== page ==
With this in mind, and because it's a topic of special interest to me right now, I wanted to do a post on rekindling love in a different relationship: between you and your home.
So what are some of the reasons why a person might find themselves falling out of love with their house, or at least stuck in a stagnant spot in their relationship?
I can think of a few...
1. We're going through a rough patch. Sometimes every home will surprise you, and it's not always in a good way. Hidden leaks, surprise expenses, rodent or insect damage, broken systems or appliances...the list could go on and on, it ain't pretty, and often times when it rains it pours.
So what are the solutions to these predicaments of falling out of love and into discontent with your home? Well, once again like the language used when describing romantic relationships, each will be a different journey. But here are a few ideas I've thought of to try that might help.
1. Find old posts/messages about your home. In this digital age, likelihood is when you decided to move into your home you left a message trail. Go back in time and try to find some information from when you first discovered your home. For me this was a post I did to my LiveJournal account in 2010, talking about how smitten I was with this new home on the market we'd already named Catty-Corner Cottage. You might not have a whole blog to look back at, but I'm betting you probably sent an email or a message to someone talking about how excited you were for this new home. Even if not, just close your eyes and try to put yourself back into that moment. Remember when it was all new and exciting, full of possibilities?
2. Think of all the ways your home has been there for you. Yes, perhaps you're going through a rough patch at the moment, but think of all the times your home has been there for you...the nights you've curled up under a blanket with the smell of a candle burning as you read your books, a gentle spring rain that fell on your garden just when you needed that extra burst of growth, the stove that helped you bake that perfect cherry pie for your husband's birthday. Truly there's so much for which to be thankful.
4. Get away for a little while. It can take as little as a few hours or a single night away from your home to see it with new eyes when you return. I'll find corners I forgot to clean, and funky smells I didn't notice, but I'll also get a reminder of how pretty certain rooms look.
5. Remember...Pinterest shows every option. Remember when you were a little girl or boy and you decided every week you wanted to be something different when you grew up? You were going to be a rock star astronaut veterinarian fashion designer, and no one would tell you different. But as you got older, you understood that although it's good to have dreams, it's also important to remember that you're only one person, and you can't put too much pressure on yourself to do and accomplish absolutely everything that comes into your mind.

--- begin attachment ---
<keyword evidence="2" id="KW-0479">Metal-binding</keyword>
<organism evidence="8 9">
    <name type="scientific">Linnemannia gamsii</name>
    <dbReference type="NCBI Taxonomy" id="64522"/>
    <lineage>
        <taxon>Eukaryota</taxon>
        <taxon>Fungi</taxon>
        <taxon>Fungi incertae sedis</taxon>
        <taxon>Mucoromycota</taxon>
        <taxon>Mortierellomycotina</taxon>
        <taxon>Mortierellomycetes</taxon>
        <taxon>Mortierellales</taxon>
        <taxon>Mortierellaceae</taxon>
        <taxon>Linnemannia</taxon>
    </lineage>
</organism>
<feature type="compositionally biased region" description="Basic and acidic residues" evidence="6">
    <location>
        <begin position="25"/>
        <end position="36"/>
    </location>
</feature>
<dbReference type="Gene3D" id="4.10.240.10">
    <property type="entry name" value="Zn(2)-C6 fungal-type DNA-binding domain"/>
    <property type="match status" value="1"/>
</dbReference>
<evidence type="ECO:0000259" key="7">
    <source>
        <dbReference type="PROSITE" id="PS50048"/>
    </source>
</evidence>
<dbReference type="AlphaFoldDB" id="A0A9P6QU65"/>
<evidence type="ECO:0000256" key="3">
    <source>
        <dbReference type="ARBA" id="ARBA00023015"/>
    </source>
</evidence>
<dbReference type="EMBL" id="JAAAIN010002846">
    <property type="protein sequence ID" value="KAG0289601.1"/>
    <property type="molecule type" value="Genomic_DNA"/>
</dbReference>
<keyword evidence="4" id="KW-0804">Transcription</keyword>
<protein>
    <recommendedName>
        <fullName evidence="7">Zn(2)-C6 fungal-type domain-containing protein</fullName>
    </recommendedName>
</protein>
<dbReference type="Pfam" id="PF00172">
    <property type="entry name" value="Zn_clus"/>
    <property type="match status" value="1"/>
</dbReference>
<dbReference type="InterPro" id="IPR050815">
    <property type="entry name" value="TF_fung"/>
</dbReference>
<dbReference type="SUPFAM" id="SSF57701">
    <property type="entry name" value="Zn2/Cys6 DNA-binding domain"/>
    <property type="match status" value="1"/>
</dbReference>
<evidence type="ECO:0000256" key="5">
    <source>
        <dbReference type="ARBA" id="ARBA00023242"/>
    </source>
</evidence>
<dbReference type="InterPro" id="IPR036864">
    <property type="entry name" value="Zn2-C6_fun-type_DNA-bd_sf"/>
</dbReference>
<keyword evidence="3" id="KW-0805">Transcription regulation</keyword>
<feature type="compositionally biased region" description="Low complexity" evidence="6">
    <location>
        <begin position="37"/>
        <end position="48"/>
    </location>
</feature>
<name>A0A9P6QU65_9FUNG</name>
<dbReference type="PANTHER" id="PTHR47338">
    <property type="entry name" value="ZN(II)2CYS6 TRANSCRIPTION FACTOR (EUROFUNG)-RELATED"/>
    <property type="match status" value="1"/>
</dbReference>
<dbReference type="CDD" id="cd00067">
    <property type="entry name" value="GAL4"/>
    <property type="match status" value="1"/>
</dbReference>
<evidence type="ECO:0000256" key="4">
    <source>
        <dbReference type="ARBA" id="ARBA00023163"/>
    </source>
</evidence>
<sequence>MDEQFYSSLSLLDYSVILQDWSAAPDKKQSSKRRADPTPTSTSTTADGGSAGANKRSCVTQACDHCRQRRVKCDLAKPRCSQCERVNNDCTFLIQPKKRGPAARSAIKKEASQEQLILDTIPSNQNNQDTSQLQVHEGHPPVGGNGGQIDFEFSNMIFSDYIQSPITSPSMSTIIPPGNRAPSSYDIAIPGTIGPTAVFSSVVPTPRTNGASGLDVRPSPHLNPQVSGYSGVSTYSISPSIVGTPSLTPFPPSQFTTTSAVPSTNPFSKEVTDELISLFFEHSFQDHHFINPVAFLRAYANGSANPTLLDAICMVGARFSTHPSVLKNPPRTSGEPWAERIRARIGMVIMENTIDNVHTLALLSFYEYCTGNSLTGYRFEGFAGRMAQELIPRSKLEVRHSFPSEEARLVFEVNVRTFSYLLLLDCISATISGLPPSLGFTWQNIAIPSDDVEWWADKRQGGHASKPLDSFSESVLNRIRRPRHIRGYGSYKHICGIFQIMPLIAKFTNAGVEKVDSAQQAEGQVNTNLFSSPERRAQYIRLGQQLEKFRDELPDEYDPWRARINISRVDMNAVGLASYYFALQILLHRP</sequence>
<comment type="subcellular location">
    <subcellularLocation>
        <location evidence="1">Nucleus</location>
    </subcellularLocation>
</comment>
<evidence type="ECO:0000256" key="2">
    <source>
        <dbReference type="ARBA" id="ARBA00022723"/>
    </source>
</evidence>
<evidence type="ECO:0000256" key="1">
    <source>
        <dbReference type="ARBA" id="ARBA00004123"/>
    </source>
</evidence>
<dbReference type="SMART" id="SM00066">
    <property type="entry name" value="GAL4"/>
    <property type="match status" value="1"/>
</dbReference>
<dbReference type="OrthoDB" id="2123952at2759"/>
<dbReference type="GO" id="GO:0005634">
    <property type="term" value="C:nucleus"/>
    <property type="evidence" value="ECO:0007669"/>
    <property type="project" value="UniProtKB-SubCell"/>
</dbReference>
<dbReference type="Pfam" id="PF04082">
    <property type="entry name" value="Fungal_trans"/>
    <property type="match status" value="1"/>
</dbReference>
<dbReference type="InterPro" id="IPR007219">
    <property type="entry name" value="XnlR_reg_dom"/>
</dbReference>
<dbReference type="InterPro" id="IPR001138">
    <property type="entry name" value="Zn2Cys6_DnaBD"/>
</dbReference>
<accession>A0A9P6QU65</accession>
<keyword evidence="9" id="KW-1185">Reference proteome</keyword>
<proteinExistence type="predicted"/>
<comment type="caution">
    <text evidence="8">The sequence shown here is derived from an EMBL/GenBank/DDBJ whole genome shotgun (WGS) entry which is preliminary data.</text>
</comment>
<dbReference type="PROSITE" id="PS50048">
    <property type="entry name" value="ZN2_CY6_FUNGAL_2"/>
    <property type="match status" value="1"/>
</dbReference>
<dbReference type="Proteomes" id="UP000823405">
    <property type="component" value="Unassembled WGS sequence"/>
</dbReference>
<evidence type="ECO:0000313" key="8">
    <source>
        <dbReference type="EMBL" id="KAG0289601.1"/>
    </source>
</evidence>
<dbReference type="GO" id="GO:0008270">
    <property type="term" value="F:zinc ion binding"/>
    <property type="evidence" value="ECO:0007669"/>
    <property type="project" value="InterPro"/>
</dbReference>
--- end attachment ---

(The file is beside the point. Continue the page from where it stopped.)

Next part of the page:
Pinterest triggers that little child tendency again. We create gorgeous boards called "Someday" and "My dream home" that couldn't possibly exist in the real world. You can't simultaneously live in a caravan, mansion, cottage and Hobbit hole. And any one house that included every piece of stained glass, tree sculpture, gothic carvings, etc. etc that you may pin would be...well it would be amazing, wouldn't it? But it would also be overkill, and often an eclectic mess. Your senses would be constantly overloaded.
The process of decorating one's home is by its very nature the antithesis of Pinterest. Instead of choosing five lamps for that corner, one to represent each side of your personality, you are forced to choose one. And frankly I think that makes each of our homes, and the narrowing down of what items we choose to display and decorate it with, even more special than any Pinterest board could ever be.
Remember...eating every flavor of ice cream eventually makes you sick. Choose your favorite and eat it mindfully. And then walk around your house and see each favorite you chose. Remember the stories behind each item...the strange iron doorstop you found at a flea market, the candle you were so excited to see on clearance at Target, the portrait a friend from Australia drew and sent to you as a total surprise. Remember how exciting it was when those items were new. And feel that excitement all over again. See what a wonderful story your home tells about you. And don't scoff at that story or reject it for a bunch of disjointed narratives, just because they're pretty.